In a manner remarkably similar to how my homologue John Compton Sundman was approached by the obscure editors from the Society for Analytical Engines to edit the entries of the inaugural Hofstadter Prize for Machine-Written Narrative (as chronicled in Cheap Complex Devices), I was approached, some five months ago, by the book review editor of the journal “Science as Culture” to write a review of Two Bits: The Cultural Significance of Free Software by Christopher M. Kelty. I agreed to write the review for free. (Why? Because I’m a monkey/amateur –just ask Harlan Ellison).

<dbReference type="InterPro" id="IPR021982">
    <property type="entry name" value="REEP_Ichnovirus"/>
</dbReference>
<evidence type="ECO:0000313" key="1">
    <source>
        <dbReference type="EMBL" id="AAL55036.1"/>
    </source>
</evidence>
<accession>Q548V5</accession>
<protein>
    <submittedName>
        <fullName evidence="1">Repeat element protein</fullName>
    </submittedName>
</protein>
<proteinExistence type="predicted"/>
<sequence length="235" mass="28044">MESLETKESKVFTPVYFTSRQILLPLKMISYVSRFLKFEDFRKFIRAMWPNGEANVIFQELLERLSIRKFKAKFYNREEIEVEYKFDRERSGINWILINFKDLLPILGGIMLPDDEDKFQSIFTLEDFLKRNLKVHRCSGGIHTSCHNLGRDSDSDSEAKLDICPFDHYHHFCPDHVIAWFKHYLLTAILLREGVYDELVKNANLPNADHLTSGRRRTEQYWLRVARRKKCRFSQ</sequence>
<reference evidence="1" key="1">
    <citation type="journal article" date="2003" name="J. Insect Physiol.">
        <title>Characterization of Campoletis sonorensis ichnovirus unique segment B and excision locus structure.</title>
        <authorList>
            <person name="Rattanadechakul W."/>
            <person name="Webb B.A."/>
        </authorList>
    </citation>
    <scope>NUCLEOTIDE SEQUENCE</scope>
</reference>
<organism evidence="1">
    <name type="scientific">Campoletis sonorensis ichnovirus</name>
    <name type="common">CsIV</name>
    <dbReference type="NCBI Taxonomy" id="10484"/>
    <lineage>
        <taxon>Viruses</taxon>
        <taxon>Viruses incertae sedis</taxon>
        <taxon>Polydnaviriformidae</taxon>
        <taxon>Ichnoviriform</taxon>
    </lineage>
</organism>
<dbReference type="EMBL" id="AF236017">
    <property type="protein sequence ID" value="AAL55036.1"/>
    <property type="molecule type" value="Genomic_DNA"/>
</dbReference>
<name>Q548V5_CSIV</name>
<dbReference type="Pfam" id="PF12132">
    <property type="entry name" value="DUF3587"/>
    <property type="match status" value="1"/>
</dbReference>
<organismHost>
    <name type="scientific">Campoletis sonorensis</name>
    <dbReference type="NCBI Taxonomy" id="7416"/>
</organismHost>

I think the book, despite its various shortcomings, is good; important, even. It raises significant issues that bear upon (yes, I know how hyperbolic this sounds) whether democracy and the ideals of pan-human equality have any future.
My draft review appears below. At some point, presumably, a version of this review, perhaps considerably revised, will appear in Science as Culture
Funny issues arose regarding copyrights and copylefts of the review itself. I’ll write more about them in a second post.